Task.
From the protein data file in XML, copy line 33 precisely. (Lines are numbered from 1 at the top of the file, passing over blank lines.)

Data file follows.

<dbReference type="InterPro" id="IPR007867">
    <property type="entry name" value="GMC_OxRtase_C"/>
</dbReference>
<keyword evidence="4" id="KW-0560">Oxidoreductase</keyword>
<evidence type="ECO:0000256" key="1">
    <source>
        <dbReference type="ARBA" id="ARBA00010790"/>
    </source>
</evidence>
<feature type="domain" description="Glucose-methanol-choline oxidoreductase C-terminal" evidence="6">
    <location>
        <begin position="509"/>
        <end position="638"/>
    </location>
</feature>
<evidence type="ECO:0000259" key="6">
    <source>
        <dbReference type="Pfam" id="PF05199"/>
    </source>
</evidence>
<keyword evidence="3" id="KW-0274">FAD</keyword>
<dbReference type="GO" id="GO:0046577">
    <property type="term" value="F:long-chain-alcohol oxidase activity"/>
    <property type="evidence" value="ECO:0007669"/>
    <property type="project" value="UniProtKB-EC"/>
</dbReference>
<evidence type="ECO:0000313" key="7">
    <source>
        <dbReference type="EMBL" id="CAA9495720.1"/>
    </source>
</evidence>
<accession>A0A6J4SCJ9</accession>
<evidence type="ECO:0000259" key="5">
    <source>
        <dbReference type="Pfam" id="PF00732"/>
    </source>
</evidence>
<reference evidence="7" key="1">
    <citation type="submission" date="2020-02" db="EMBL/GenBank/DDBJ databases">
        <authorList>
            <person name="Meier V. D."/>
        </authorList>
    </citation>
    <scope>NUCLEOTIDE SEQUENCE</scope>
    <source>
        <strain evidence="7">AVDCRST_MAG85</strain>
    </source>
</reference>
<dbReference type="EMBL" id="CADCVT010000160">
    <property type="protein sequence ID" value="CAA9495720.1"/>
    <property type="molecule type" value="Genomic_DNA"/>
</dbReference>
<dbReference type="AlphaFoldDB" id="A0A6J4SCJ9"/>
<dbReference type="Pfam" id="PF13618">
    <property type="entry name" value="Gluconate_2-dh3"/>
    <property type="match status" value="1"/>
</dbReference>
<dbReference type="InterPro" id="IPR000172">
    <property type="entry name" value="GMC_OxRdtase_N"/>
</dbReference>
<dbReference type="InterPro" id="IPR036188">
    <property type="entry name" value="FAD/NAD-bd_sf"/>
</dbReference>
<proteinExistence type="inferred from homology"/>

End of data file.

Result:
<evidence type="ECO:0000259" key="5">